Thursday, July 9, 2009

The Perfect Pour

One of my favorite teachers from art school always said "if you're going to make functional pottery, use it!" So when I made one of my first functional teapots, I brought it straight into the house from the kiln and made a pot of tea. (Steeped for 5 full minutes for the perfect cup of Bourbon Vanilla). I picked up the teapot in great anticipation of my perfect cup of tea, and was horrified as the tea gurgled and blurbled out, down the side of the pot and everywhere but the mug, strategically placed beneath the spout.

I was so disappointed.

BUT...back to the drawing board.

Functional teapots are one of the biggest challenges for potters. They employ a great variety of throwing techniques, complete with lids, knobs and handles. They have to pour properly, hold enough tea, and not be too heavy. All of this adds up to a steep challenge. (No pun intended.)

So what exactly is it that allows a teapot to pour?

Well, first there's the obvious: the spout. Spouts need to be wide at the base and taper to a narrow opening at the end. This helps to push the tea out and far enough away from the pot to keep it from clinging to its side. But we're not done there. Spouts need to have a relatively sharp end to help cut off the flow of the tea as the teapot is righted. Unfortunately with pottery, too sharp will often lead to a chipped spout. If you can find a teapot that lets no more than ONE drip back down the outside of the pot, you've done good!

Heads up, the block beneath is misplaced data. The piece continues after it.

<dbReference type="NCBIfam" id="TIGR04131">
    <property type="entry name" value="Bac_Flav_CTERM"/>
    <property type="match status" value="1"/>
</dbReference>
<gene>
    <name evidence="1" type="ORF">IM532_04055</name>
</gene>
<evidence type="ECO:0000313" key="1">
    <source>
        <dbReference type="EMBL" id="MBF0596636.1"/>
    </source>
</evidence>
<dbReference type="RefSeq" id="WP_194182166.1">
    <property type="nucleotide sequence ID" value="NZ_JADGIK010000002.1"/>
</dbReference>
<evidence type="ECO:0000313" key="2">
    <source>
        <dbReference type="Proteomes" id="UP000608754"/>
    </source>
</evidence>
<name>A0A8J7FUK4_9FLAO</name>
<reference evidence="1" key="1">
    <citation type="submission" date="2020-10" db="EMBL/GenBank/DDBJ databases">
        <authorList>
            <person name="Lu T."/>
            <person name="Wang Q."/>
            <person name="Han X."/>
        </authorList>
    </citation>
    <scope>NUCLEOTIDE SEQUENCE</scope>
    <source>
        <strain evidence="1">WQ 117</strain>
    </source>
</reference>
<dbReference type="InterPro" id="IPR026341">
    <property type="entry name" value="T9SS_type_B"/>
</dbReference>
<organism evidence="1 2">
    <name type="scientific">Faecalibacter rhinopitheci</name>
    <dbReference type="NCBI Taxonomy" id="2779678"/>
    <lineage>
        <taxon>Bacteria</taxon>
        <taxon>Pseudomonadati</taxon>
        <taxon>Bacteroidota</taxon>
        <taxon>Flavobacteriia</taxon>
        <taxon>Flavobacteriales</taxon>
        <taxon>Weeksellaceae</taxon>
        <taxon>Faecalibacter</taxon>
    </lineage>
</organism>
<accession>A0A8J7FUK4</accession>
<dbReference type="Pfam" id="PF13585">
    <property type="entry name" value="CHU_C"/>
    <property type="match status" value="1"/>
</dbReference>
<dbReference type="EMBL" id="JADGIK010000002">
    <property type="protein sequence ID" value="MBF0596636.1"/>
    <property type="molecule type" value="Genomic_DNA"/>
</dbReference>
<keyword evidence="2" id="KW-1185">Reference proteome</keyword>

Spouts aren't the only important aspect to a good teapot though. The handle also requires some special considerations. Handles must be placed in such a way that the pot is balanced as the user is pouring the tea. This relieves strain from the wrist, and lets the pot do all the work. For best results, look for a 90 degree angle between handle and spout. The handles also need to be beefy enough to hold a full pot of tea. No one wants to see a full teapot release from its handle and go crashing to the table.

Some other small considerations include a wee little hole in the lid. Air needs to be able to enter the teapot as the tea is exiting to allow for a continuous, uninterrupted pour. And if the teapot is meant to be used with teabags, have a look inside to make sure there are holes creating a strainer of sorts, where the spout attaches to the pot. These will catch a teabag and prevent it from plugging the spout.

It's been a few years now since that first disastrous teapot of mine, which I still have. And I've abandoned the Bourbon Vanilla for a quieter Tongyu Mountain Green tea from one of my favorite tea stores, Distinctly Tea in Waterloo. But man, I do love a good cup o' tea.


  1. nice looking teapots and very extensive post, thanks

  2. Very well articulated Melissa. It is important for people to realize the thought process and the technique of making teapots. You and I were fortunate enough to have some amazing instructors give us guidance on the subject of teapots.

    While at Sheridan, once we completed our ten teapot models we had a big teaparty to test out our teapots (which took weeks to get to the finished pieces that were acceptable to us, let alone Bruce). There was some dripping going on and some weeping too....Fancy that my spouts did not even drip once! If only my average was as good now as it was back in school!